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  • Lisa
    January 1, 1970
    On deadline and putting this on hold for now. 1. This is definitely New Adult and not Young Adult, so I think that sidebar tag should be updated.2. The main character's voice is definitely in the love-it-or-hate-it category
  • Rachael
    January 1, 1970
    apparently the main character in this is bi so, like, god bless hank green for this I can't effin wait
  • no
    January 1, 1970
    honestly this doesn't feel like something i'd like........... but IT'S HANK
  • Crystal Rudd
    January 1, 1970
    Can't wait for the cover reveal
  • Jerry Lesperance
    January 1, 1970
    i technically didn’t actually finish it. here’s why: the main character is annoying, the plot moves way too fast, the writing is lazy, and personally it’s just not my kind of book. i adore hank green from the bottom of my heart, but i think that he should stick to sci show, crash course, and of course the vlogbrothers. i never found myself wanting to keep reading this book. i would have to force myself and i hate it when i feel like i have to force myself to read something. maybe i’ll pick it up i technically didn’t actually finish it. here’s why: the main character is annoying, the plot moves way too fast, the writing is lazy, and personally it’s just not my kind of book. i adore hank green from the bottom of my heart, but i think that he should stick to sci show, crash course, and of course the vlogbrothers. i never found myself wanting to keep reading this book. i would have to force myself and i hate it when i feel like i have to force myself to read something. maybe i’ll pick it up again in the future but for now i’m sticking to my philosophy: if a book hasn’t gotten me interested within the first one hundred pages, it’s not one to continue reading. there’s so many good books in this world to read, why waste your time on one you don’t like?
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  • Ashley
    January 1, 1970
    I'm so excited for Hank! I've been thinking this was in the works for a long time now, about as long as John's new book has. I'm excited to see him write his own book, and, with his creative mind and love of Sci-Fi, I can't imagine it will be anything less than fantastic! He puts his all in everything he does, and I can't wait to read all about his latest project!
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  • Meghan
    January 1, 1970
    I'm so excited for this! It sounds like such a quirky plot!
  • Aviva
    January 1, 1970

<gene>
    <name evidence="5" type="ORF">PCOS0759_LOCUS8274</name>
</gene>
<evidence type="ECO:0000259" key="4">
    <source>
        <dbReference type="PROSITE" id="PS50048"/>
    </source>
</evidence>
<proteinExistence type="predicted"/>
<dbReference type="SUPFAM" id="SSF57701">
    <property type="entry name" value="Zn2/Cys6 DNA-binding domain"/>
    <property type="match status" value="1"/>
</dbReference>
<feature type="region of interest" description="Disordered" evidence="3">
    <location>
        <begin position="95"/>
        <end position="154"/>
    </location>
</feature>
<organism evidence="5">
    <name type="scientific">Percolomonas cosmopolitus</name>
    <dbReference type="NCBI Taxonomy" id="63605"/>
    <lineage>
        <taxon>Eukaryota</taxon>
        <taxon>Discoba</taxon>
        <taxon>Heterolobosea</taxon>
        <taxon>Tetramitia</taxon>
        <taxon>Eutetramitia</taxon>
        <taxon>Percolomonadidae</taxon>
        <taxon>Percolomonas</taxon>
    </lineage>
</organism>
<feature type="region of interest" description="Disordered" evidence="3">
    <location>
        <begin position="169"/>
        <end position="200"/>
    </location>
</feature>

Got this as an advanced readers' copy from Hachette. (Ah, the perks of bookselling!) This is one of the many times I wish Goodreads allowed half stars, because I would give this book three and a half stars. It was a hard choice between three and four because I want to try to give this book an honest review based on the book itself and not be biased by my love of Hank Green! There are some things that I really liked about it; it is extremely readable, it shines an interesting light on a number of Got this as an advanced readers' copy from Hachette. (Ah, the perks of bookselling!) This is one of the many times I wish Goodreads allowed half stars, because I would give this book three and a half stars. It was a hard choice between three and four because I want to try to give this book an honest review based on the book itself and not be biased by my love of Hank Green! There are some things that I really liked about it; it is extremely readable, it shines an interesting light on a number of aspects of society today (internet fame, the need for constant admiration and affirmation bred by social media, the divisiveness of politics and the culture wars at this moment in time), it's at times funny, but also has an emotional honesty that can be quite poignant. I was not crazy about the protagonist, April May, and found some of the decisions she made and her motivation for making them, infuriating and hard to fathom. I would have also loved if some of the science of the science-fiction aspect of this book had been more well fleshed out. I'm a fan of hard sci-fi, and know Hank Green as an amazing science communicator, so had anticipated more focus on that side of things. In fact, when it was announced he'd be writing a book, I had actually expected - and hoped - that it would be a science-explainy-type book rather than fiction! (Not that he's in any way obligated to do that just because that's what he's known for! But man, I'd be so on top of that book if he ever does write it!) The ending of the book leaves open the possibility for a sequel, and in today's Vlogbrothers video, Hank mentioned that there's one in the works. I'll be looking forward to reading that, both to see how the narrative continues and to see how Hank's writing style and voice develop.